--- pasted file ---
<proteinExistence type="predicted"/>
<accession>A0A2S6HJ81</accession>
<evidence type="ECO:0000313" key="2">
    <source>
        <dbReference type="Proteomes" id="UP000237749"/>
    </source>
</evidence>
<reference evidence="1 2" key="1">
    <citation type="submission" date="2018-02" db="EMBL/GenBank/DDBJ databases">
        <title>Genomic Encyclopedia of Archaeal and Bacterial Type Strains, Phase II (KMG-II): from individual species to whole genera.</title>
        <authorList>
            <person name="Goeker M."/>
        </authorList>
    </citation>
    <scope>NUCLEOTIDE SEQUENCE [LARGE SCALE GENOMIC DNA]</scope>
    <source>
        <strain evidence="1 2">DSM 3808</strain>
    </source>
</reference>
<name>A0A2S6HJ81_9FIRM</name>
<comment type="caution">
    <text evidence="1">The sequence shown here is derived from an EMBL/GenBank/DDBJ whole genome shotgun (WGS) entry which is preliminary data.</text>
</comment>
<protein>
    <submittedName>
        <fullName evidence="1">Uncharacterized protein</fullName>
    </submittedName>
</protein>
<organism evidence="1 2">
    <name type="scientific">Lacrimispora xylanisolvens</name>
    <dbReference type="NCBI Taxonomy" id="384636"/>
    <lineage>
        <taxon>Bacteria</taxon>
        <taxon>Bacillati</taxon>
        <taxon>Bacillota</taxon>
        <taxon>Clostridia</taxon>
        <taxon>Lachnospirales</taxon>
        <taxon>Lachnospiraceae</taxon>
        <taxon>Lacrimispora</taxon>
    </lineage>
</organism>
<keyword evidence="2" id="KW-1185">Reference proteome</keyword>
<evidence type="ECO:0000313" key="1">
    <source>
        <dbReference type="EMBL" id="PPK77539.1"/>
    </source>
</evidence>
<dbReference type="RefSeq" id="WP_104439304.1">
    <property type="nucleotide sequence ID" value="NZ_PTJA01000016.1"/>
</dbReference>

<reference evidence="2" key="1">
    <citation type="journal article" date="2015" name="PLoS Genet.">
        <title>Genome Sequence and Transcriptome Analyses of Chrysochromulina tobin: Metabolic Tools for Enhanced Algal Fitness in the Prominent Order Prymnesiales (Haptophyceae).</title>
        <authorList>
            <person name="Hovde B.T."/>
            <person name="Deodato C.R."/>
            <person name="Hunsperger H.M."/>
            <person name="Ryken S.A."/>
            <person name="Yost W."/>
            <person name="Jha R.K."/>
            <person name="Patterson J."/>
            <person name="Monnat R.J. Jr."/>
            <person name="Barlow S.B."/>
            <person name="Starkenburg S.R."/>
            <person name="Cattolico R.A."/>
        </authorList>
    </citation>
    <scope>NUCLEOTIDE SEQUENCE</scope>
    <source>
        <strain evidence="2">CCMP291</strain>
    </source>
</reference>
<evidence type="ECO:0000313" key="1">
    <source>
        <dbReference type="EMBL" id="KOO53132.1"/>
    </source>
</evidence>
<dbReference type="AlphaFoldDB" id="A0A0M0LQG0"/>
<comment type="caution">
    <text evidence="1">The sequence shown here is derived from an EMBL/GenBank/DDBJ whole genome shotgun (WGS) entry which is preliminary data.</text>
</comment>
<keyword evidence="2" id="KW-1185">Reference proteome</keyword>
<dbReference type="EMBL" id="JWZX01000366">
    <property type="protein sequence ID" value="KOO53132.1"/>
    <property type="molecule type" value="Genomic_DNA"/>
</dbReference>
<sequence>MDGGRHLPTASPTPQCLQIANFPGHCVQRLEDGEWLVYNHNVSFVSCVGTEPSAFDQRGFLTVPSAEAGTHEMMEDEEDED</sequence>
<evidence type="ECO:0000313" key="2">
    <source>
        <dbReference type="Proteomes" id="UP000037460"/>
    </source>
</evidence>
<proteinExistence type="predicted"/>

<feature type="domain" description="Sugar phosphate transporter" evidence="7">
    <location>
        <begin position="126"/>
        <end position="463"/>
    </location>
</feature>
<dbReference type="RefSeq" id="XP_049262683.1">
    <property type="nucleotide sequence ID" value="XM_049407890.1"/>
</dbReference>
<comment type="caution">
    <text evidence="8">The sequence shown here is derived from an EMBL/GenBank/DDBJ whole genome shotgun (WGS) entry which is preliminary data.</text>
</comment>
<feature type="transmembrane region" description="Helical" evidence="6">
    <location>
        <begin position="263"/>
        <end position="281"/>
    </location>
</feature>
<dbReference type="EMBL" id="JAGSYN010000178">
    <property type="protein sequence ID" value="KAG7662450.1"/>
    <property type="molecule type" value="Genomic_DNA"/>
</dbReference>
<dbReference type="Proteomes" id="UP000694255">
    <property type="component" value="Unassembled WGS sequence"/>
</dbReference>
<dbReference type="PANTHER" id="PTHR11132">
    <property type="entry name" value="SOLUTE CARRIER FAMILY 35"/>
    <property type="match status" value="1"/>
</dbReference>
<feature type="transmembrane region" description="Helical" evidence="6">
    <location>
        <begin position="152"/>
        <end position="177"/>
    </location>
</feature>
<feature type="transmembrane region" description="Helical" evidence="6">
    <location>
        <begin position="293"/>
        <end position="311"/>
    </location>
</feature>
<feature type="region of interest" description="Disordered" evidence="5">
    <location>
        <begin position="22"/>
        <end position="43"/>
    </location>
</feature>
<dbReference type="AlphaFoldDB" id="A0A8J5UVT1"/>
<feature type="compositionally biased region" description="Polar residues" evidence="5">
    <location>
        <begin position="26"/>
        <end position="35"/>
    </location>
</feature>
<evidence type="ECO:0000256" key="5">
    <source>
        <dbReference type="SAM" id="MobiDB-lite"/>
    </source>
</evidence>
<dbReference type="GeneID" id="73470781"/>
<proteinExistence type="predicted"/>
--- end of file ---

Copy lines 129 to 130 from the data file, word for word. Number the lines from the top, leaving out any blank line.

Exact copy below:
<feature type="transmembrane region" description="Helical" evidence="6">
    <location>